|One of the churches set to close.|
According to the BBC: Almost half of Aberdeen's churches are being considered for sale as part of a "once in a generation" review. The 10-year plan recommends 15 buildings for disposal, with 15 being retained and the future of a further three under consideration. The ChuMy rch of Scotland report said it aimed "to reshape the church estate". Rev Scott Rennie, planning convener for the Presbytery, said there were "many more" church buildings than needed and that "difficult choices" lay ahead.
Aberdeen is not alone. Shetland is set to close 20 churches. Yet this is being framed not so much as a consequence of decline as an opportunity to cash in on unneeded assets. The Presbytery of Aberdeen review is to "allow for the renewal and revitalisation of the national Church in Aberdeen".
Rev Rennie, of Queen's Cross Church, explained: "The Presbytery has a legacy of many more church buildings than they need. "We recognise that we will have to make some difficult choices on which buildings should be retained and which should be let go. "At the heart of our decision-making process is the desire to see a sustainable future for the Church of Scotland and its effective mission and pastoral care for the people of Aberdeen Presbytery.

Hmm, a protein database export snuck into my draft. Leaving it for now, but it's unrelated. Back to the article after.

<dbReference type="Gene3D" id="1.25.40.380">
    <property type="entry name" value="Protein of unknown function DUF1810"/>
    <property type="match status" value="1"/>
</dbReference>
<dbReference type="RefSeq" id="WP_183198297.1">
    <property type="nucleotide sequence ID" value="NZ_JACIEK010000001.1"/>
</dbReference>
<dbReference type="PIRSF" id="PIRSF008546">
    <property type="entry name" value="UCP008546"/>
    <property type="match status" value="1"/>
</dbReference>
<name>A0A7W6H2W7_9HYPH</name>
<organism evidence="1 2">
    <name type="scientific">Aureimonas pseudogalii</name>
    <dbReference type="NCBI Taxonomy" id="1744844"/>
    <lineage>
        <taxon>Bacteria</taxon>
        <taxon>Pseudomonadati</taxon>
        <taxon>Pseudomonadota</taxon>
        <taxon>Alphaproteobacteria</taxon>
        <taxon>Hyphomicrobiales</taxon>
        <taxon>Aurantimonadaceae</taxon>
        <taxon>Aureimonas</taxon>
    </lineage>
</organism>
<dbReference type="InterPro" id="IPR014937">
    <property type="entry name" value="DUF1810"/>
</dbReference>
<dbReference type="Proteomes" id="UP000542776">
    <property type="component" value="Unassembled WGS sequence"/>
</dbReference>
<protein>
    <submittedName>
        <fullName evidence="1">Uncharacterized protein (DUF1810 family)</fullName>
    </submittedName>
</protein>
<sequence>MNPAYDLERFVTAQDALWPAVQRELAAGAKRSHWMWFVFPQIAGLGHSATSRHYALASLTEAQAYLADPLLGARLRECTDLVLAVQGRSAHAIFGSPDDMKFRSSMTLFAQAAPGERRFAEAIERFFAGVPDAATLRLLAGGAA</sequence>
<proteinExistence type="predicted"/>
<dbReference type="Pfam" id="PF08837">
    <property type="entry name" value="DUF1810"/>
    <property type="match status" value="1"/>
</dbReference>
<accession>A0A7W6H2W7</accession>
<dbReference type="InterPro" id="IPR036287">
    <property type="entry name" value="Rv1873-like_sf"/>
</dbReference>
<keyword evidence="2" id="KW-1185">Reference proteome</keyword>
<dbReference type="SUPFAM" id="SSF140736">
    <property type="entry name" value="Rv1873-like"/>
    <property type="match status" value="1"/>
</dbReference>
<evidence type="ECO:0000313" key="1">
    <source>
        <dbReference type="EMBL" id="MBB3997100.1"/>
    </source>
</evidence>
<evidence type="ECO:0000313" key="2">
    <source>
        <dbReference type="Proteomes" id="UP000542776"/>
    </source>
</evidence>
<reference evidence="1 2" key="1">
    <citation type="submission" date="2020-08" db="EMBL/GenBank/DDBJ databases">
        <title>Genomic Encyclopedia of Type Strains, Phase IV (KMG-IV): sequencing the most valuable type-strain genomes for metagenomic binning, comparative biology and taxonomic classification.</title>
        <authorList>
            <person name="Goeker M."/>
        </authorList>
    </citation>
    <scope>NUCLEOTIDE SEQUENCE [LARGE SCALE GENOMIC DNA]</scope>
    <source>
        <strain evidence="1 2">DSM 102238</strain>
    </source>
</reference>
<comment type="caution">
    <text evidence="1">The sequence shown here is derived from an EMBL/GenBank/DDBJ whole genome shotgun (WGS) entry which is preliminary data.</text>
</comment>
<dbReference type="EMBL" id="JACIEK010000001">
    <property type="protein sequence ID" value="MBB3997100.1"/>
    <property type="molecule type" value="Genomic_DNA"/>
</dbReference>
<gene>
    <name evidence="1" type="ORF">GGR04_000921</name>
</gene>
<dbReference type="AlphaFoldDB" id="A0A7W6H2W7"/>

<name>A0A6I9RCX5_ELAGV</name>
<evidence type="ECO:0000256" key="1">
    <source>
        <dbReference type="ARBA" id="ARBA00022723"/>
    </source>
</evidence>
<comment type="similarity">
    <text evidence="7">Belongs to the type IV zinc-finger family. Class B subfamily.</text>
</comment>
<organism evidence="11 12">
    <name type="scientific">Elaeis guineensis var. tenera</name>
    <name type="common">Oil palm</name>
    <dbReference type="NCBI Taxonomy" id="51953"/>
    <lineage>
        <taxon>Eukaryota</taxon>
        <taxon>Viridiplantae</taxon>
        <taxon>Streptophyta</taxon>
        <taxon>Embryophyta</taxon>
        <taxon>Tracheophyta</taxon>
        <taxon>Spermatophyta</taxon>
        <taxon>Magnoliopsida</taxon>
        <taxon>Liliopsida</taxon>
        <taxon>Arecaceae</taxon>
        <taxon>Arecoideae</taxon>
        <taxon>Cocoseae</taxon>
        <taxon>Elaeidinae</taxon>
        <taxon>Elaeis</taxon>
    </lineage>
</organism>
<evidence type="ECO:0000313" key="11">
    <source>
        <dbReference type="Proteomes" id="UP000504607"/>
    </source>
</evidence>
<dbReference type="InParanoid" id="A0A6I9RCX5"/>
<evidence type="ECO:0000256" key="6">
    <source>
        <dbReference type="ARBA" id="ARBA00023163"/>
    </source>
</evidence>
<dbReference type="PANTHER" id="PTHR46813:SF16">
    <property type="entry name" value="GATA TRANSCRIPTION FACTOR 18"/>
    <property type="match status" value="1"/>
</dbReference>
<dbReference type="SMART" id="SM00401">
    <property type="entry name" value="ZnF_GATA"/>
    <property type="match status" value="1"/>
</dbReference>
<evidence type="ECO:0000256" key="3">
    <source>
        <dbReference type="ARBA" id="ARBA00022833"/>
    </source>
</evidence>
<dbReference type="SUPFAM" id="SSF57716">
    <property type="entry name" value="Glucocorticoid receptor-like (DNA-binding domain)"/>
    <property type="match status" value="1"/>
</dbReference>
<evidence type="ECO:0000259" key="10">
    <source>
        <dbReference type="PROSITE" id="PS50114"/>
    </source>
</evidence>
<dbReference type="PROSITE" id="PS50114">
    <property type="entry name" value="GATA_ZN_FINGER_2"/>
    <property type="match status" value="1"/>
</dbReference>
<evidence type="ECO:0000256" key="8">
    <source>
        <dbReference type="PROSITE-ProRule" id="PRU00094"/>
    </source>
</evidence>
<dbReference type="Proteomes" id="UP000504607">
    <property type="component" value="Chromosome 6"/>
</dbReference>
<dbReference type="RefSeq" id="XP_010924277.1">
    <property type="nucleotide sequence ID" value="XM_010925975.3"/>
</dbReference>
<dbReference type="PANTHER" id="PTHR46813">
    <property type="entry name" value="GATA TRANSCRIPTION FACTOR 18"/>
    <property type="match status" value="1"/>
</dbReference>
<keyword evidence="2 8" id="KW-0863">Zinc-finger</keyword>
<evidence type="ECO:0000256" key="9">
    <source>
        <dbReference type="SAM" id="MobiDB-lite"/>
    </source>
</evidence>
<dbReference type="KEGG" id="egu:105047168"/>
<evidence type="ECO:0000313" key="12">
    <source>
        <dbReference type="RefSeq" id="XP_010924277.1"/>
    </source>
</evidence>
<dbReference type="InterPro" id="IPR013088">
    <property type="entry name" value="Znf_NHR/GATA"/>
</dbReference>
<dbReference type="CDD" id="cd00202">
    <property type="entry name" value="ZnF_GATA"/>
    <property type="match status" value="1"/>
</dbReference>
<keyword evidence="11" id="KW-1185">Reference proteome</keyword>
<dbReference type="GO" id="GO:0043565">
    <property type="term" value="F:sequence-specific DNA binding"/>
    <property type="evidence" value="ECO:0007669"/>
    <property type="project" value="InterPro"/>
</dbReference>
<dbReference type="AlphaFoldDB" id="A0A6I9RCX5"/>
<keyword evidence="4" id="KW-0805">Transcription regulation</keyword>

Interesting that at the same time the conversion of one of Aberdeen's church buildings into a mosque was also announced. It seems that there are some people who remain religious and some religions looking to increase their presence. The Church of Scotland is not one of them.
My point is this. The decline of Christianity in the West is not a Roman phenomenon nor is it a Roman problem. It is a problem that has found more churches rather than fewer and it will continue until at least we admit that the issue is the message as well as the methodology. We cannot correct a message problem with new and creative means. The most serious issue Christians face is whether or not they believe the Word of God. In the face of so many defections over sexuality, transgender, climate change, environmental issues, etc., too many churches have forgotten the Gospel and have nothing to say to the world except to mirror back to the people their own preferences and prejudices. In the end, more buildings will be sold for the cause of relevance. You can count on it.